“Every human is a little bit sad all the time because you know you’re gonna die. But that knowledge is what gives life meaning.” – from TV show The Good Place.

I write all this in the expectation that weeks from now, I won’t remember that I wrote a single one of these words. That like most existential crises, it just fades away to the background because something else just becomes louder. That quote from The Good Place sums it up nicely. That the very concept that our expiry clock starts on the day we are born should be enough to render us unwilling to do anything and just give up altogether. But humans are resilient and we just get on with it, by minimising this dark inevitability into the background of our lives and to just kick this bucket decades down the road and occupy ourselves with things that gives us meaning and happiness today. If you think about it, life is just a series of distraction tactics.

I am also cognisant of the fact that I appear to be writing all this rather atheistically. Like I personally believe there is just a huge nothing after we die. But that’s not what I believe. I believe there is something more awaiting us at the other side.

At least, there has to be.

This blue world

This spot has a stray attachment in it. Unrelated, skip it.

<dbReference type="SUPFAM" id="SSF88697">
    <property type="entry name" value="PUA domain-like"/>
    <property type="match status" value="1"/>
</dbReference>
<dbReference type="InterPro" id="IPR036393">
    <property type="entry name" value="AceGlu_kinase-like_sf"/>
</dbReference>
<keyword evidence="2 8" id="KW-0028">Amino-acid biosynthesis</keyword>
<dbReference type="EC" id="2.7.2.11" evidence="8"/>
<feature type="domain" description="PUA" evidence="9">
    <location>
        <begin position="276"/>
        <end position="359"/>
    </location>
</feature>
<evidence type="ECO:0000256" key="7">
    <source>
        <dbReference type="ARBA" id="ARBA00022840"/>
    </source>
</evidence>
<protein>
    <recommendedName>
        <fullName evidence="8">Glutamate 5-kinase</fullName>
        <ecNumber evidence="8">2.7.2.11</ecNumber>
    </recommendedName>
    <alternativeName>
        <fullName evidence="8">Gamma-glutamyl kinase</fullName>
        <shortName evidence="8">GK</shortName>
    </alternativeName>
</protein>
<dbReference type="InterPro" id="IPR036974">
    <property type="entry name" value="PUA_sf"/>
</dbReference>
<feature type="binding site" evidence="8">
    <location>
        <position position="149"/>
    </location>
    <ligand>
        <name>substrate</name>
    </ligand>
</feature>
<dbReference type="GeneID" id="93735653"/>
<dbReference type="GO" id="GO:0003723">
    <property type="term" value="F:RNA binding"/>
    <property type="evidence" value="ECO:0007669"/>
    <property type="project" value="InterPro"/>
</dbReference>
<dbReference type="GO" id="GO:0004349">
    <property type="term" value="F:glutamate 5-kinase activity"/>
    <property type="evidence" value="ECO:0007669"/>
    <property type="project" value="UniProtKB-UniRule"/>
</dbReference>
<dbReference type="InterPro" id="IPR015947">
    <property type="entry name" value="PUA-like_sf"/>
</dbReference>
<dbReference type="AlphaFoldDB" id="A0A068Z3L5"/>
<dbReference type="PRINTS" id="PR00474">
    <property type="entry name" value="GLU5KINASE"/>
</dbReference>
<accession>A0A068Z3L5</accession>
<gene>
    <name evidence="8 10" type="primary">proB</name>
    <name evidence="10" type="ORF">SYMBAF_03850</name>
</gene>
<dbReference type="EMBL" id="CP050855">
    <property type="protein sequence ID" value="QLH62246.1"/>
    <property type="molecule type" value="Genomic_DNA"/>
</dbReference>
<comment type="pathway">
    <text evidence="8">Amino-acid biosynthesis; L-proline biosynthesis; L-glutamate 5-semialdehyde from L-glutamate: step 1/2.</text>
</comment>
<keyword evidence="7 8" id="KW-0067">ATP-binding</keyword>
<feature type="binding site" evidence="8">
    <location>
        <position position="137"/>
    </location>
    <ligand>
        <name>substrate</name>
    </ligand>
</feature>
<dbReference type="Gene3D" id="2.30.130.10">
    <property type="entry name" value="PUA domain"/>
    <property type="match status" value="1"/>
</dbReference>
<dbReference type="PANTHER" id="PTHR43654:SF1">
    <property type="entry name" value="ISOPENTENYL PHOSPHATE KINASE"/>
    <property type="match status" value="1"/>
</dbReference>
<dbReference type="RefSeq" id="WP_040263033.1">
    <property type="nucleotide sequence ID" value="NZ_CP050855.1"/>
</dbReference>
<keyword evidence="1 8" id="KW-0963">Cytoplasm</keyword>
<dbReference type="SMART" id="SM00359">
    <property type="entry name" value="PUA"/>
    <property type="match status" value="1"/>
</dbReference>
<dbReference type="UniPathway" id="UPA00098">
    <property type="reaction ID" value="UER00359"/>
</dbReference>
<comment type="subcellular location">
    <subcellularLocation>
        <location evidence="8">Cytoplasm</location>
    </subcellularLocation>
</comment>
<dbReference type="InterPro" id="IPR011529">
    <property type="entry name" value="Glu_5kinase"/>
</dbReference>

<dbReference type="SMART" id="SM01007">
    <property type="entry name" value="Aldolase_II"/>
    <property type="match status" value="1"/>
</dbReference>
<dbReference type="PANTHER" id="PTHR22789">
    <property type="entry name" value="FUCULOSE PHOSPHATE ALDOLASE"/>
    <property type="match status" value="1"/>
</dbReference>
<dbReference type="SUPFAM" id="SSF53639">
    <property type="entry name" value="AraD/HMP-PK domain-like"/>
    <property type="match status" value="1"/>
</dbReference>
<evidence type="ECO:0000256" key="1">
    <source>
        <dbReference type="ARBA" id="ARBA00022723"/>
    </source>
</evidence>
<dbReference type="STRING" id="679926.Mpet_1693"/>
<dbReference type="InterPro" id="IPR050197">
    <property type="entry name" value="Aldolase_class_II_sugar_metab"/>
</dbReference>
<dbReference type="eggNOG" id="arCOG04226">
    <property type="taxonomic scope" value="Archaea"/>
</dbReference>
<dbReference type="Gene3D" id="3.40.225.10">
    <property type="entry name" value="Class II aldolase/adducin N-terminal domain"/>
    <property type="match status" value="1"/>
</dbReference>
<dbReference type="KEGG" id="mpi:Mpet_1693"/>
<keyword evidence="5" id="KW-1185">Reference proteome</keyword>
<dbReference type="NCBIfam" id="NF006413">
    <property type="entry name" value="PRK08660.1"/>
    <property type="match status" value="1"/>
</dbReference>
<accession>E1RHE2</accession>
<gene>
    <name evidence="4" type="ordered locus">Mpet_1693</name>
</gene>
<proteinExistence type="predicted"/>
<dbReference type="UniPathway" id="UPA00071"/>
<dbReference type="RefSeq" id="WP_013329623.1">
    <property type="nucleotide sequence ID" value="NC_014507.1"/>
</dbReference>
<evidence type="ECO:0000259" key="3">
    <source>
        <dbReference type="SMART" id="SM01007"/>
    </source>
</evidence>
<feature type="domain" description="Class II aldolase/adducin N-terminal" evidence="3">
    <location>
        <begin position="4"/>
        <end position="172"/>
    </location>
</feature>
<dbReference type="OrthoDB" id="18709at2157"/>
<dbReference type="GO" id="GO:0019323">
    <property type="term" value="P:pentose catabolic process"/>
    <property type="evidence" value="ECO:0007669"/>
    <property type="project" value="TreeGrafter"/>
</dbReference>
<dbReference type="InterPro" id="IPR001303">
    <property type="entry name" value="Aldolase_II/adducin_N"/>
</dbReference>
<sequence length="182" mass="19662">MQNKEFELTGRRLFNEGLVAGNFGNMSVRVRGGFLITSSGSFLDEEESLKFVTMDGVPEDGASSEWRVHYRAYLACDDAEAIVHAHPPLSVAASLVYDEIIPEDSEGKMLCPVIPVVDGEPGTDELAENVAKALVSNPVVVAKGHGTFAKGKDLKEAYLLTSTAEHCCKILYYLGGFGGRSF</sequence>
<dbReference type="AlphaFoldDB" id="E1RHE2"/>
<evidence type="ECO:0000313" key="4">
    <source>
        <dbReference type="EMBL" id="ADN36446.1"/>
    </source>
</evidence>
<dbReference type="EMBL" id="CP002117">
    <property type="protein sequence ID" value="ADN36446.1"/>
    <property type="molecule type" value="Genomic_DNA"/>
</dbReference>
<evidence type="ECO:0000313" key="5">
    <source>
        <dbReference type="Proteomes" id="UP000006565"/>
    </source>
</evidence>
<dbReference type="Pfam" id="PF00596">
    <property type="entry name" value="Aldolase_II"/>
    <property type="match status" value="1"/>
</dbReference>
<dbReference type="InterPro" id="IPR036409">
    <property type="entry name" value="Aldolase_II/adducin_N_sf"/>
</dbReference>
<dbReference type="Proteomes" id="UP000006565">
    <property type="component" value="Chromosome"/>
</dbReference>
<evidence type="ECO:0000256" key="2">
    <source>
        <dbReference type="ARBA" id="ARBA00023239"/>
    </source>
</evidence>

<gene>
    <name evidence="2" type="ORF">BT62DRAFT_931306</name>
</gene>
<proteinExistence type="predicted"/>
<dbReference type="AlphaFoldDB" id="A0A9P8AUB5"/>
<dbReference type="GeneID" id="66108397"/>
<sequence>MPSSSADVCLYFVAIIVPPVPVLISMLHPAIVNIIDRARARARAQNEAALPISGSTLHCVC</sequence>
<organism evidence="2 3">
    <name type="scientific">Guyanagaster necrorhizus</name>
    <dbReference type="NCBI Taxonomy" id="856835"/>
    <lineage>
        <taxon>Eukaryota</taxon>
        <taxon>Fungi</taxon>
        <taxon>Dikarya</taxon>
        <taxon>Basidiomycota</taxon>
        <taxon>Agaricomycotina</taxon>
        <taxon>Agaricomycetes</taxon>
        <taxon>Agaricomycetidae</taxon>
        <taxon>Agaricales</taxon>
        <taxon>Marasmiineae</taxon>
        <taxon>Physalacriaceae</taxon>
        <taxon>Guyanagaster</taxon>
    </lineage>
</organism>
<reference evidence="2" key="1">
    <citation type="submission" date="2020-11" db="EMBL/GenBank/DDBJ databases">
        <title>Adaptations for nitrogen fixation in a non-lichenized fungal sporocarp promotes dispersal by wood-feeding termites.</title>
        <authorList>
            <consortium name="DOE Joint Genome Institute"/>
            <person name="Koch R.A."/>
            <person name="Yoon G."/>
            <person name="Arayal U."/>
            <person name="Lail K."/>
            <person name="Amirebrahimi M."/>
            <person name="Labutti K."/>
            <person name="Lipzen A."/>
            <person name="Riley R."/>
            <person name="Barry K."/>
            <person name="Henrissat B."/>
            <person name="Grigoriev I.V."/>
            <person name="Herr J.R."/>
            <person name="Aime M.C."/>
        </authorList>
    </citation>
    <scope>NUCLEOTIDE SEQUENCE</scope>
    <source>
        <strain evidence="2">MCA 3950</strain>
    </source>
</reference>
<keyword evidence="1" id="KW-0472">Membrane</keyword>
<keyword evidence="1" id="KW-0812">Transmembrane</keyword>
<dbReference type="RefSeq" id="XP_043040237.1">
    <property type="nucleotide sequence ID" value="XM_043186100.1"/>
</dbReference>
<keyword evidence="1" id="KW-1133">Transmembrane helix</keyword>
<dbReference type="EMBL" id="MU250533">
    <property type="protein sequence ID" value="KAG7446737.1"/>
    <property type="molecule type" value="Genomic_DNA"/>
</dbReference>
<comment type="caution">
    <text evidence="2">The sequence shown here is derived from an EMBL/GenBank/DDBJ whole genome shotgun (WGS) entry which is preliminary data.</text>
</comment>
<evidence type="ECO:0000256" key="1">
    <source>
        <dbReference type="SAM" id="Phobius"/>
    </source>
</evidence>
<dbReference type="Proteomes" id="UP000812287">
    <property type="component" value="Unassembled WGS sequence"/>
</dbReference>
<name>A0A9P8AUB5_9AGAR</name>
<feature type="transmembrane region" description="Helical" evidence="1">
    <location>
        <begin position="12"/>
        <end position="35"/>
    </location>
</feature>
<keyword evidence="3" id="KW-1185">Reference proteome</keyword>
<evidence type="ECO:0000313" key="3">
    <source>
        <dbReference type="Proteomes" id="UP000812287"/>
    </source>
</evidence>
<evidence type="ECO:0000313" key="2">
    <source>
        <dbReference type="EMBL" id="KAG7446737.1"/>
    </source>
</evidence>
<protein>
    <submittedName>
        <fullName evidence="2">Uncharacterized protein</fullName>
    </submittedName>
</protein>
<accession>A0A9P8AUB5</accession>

Here is this vast, savage, hovering mother of ours, Nature, lying all around, with such beauty, and such affection for her children, as the leopard; and yet we are so early weaned from her breast to society, to that culture which is exclusively an interaction of man on man.’ – From ‘Walking’ by Henry David Thoreau

I’ve just finished Frank McCourt’s wonderfully snarky ‘Teacher Man’ In it, he referenced a lecture by American poet. philosopher and tax resister, Henry David Thoreau concerning the idea of just continually walking the earth, experiencing nature, without the need to double back to the start. The thought immediately intrigued me.

The thought that intrigued me was not about retreating back into nature, which forms a large portion of what he was trying to say. Not that I don’t like nature. I just like it with a little air-condition. Make what you wish of that statement. The thought that interested me was the idea of allowing ourselves so much freedom that we would not need to double back to anything. It’s never occurred to me until now that an important tenet of civilization is the need to close the loop. Exploration is encouraged but not unconditionally. Otherwise you’re just a vagabond. It would seem the term ‘explorer’ may be either somewhat elusive or entirely conditional (explore, but you have to return) in this modern age.